Alcohol App May Help Recovering Patients Stay Sober
Approximately 17 million Americans have an alcohol use disorder (AUD) – a medical term that includes both alcoholism and harmful drinking that does not reach the level of dependence.
According to a study published in the Journal of American Medical Association, a new smartphone app could provide effective continuing care, to help cut down the number of days recovering alcohol abusers drink.
The study involved 349 patients who met the criteria for alcohol dependence when they entered residential treatment. Patients were randomized to treatment as usual, or treatment as usual plus a smartphone app called the Addiction–Comprehensive Health Enhancement Support System (A-CHESS).
A-CHESS is designed to improve continuing care for AUDs by monitoring patients, providing them with information, and offering support services such as connecting them to a counselor. For the eight months of the intervention and four months of follow-up, patients in the A-CHESS group reported significantly fewer risky drinking days than did patients in the control group.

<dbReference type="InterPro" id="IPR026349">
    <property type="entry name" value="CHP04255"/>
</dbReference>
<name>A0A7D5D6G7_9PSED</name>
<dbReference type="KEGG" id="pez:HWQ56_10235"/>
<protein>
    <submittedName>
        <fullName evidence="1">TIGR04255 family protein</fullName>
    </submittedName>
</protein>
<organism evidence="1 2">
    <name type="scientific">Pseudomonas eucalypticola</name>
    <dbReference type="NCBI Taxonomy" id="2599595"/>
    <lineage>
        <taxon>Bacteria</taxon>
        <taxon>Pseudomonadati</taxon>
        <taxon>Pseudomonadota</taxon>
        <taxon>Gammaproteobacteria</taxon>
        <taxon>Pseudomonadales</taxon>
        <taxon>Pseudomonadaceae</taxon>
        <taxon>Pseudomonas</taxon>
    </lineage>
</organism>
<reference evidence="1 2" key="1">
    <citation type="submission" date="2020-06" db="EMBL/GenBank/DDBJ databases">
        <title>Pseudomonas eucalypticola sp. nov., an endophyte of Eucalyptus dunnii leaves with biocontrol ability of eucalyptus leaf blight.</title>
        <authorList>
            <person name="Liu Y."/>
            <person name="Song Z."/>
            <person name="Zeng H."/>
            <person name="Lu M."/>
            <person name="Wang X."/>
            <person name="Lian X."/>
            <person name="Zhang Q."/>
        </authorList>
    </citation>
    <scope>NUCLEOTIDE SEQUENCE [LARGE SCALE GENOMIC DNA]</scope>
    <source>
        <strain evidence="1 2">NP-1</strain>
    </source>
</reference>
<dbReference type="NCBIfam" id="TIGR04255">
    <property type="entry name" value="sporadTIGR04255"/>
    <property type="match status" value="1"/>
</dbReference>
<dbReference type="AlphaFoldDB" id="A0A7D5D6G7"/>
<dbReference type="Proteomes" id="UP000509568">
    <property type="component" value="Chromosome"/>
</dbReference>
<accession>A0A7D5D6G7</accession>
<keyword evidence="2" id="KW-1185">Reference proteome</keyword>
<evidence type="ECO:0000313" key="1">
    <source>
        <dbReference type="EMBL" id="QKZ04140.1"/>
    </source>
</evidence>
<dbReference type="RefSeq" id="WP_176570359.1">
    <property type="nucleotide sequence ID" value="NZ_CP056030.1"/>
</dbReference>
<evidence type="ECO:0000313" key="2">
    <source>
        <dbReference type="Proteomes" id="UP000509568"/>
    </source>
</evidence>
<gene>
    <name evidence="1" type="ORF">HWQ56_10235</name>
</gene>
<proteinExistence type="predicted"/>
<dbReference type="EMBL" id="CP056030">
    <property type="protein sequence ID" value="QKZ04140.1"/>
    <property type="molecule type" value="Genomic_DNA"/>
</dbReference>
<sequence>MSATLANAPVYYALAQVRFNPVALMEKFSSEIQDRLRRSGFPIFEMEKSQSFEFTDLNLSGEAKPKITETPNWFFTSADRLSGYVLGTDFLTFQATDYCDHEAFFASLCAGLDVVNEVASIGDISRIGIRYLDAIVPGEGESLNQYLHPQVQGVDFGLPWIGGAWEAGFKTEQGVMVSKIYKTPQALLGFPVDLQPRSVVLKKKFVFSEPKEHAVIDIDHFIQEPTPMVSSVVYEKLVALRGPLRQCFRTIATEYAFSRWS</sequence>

The study defined “risky drinking days” as a day in which a male patient drank more than four drinks in a 2-hour period, or a female patient drank more than three drinks in the same period.
Patients in the control group reported an average of 2.75 risky drinking days, while those in the A-CHESS group reported an average of 1.39 risky drinking days.
This study is important because patients leaving residential treatment for AUD are typically not offered evidence-based continuing care, although research suggests that continuing care is associated with better outcomes. A smartphone-based application could provide effective, continuing care.
While Hispanics and Blacks have relatively fewer alcohol use disorders than non-Hispanic whites, ethnic and racial disparities still exist for alcohol-related diseases and problems such as liver disease, alcohol-related traffic deaths (highest among Native Americans and Alaska Natives) and others reported here.